Program the resulting Low-Pass filter block to nearly the same center frequency, but for three different values of Q (at least two are 1 or greater). Make a single plot of these three responses to compare the result for different Q. You will want to program the devices to a frequency in the audio range, roughly between 100Hz and 4kHz (you can choose); remember that the typical load capacitance in routing is in the 100fF to 2pF range. We would recommend using an input amplitude of 50-100mV.
You should also take one response for two larger input amplitudes for a particular tau and Q, ideally the highest Q of the three above. You should make a single plot of the three responses you have.
Next, we will measure the frequency response of our second-order section using the lock-in amplifier. Measure the frequency response of this second-order section at a single t, but at two diffent values of Q. You should use a small input, that is around 100 mV peak-to-peak. Make a plot of these two curves: one which is the magnitude of the two responses (log-log). Verify that the height of the peak approaches Q.
Next, for your higher Q value from the previous measurement, repeat the frequency response for a large amplitude (say 1V peak-to-peak). Comment on how the frequency response has changed, and give a reason why this curve could change?
A Bandpass Filter Block based on C4 OTA topology
Second, we will look at a Band-Pass Filter (BPF) block. The topology we will use, invented and developed at GT, is called the Capacitively Coupled Current Conveyer (C4), and uses a unique design to create a bandpass response using two OTA devices.
A bank of bandpass filters with exponentially spaced center frequencies and a moderate Q peak. The C4 is the bandpass filter of choice. Since only a single C4 stage will be used, the high frequency the roll offs will not be as steep as they would be with coupling between the sections.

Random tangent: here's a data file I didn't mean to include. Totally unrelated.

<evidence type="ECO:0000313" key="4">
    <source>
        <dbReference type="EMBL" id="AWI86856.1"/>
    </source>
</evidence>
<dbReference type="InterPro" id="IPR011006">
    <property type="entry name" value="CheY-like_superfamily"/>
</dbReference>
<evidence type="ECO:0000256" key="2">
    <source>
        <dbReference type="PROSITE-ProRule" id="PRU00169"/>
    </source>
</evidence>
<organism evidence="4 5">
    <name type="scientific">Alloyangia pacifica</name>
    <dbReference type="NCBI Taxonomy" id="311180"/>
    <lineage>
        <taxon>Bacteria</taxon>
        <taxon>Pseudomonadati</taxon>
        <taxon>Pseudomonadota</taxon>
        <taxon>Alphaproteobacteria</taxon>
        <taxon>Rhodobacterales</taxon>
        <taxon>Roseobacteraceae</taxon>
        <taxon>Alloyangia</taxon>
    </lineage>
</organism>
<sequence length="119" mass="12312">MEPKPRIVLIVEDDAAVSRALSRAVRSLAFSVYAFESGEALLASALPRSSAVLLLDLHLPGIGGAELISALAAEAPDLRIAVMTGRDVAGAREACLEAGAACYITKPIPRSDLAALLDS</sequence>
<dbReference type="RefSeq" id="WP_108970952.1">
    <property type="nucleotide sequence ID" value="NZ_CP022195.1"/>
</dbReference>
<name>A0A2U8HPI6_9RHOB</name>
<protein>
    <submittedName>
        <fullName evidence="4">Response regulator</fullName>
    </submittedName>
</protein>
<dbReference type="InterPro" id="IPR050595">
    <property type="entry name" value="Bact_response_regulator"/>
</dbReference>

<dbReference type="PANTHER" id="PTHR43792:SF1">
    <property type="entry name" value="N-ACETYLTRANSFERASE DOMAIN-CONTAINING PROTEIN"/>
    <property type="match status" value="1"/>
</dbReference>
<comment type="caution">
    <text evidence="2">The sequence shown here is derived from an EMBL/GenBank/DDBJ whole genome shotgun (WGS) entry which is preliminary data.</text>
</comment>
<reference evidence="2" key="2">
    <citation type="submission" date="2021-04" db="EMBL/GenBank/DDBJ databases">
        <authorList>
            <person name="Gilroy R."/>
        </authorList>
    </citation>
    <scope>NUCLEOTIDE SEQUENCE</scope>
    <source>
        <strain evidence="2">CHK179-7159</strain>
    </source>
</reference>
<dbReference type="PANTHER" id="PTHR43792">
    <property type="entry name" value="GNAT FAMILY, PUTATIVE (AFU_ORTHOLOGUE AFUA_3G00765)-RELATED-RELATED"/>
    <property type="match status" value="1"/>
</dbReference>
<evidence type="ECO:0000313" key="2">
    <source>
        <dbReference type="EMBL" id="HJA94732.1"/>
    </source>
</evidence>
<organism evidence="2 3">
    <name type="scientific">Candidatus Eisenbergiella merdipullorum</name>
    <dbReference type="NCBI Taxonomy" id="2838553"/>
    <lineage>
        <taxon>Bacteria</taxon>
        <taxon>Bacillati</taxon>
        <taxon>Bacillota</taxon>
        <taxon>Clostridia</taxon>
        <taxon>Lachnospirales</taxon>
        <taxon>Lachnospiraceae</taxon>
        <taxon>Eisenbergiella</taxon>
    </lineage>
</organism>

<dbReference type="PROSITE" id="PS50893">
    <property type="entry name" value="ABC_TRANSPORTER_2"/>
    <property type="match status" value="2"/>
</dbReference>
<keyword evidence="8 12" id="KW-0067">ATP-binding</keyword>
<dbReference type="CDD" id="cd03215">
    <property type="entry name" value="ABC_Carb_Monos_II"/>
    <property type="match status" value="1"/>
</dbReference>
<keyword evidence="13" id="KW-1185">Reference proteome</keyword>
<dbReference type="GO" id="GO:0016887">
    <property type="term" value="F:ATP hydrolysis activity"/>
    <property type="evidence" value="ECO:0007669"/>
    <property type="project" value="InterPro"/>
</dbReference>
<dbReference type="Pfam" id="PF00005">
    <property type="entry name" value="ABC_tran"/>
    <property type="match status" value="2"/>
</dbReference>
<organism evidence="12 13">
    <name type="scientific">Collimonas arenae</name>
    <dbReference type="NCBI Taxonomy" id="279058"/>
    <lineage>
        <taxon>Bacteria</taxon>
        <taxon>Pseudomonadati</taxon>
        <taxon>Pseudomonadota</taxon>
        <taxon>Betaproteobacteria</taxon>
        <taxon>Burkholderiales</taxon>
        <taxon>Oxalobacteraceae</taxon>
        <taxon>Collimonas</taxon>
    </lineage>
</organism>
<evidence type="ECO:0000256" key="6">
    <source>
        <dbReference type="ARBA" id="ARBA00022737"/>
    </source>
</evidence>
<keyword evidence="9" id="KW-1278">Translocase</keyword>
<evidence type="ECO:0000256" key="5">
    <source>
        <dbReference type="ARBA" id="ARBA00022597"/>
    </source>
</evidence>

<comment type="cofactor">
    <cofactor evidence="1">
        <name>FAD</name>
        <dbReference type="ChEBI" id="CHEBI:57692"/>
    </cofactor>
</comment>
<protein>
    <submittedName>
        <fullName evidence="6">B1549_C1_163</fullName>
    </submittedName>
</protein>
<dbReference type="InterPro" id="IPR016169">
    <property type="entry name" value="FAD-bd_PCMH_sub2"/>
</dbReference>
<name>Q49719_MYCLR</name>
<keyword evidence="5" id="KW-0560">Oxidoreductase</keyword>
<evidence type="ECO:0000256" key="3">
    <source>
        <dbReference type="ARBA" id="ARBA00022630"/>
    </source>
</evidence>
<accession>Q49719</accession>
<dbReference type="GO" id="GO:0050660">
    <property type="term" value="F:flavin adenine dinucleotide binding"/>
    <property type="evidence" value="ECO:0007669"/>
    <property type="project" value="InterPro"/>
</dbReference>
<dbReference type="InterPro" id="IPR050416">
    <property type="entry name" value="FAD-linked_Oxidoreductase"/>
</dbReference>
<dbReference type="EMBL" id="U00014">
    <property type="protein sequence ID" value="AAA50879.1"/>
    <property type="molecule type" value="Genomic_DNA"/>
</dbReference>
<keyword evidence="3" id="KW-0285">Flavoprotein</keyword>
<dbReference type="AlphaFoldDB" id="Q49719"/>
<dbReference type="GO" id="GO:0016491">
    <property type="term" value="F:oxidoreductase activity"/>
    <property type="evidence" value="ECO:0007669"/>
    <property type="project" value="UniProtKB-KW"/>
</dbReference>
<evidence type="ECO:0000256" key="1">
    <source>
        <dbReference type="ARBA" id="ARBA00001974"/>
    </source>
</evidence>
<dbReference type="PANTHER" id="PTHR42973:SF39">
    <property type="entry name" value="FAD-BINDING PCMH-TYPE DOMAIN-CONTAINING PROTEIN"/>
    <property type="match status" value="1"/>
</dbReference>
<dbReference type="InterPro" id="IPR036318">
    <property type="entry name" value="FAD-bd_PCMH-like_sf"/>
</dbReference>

Repeat the experiments for the LPF experiment for this BPF experiment, including the step response for different values of Q and amplitude as well as frequency response for the circuit for different values of Q and amplitude.
A Bandpass Filter Bank based on C4 OTA topology
Finally, we will be looking at compiling a bank (i.e. 4 or more) of these BPF blocks. We should have one input and multiple outputs in the overall structure. This type of filter bank models the human cochlea. Specifically, it models the effects of the basilar membrane without fluid coupling and before the action of the hair cells. We are going to use the audio ports for the input and output of this function, as well as on-chip switching capability to be able to hear a particular output.
Initially demonstrate the behavior of the system by taking the bank of elements with a step function input, say at a moderate input amplitude (like 100-200mV) and look at the result on each tap. You could also do a frequency sweep and measure the result through all 4 of the taps. You will want the spacing to be exponential between the elements, say between 100Hz and 4kHz.
Finally, run a speech waveform through your filterblocks and store the result, using sound files that you choose to use. We have some audio cables for this experiment. Would be good to listen the resulting waveforms as well as analyze the resulting input and output.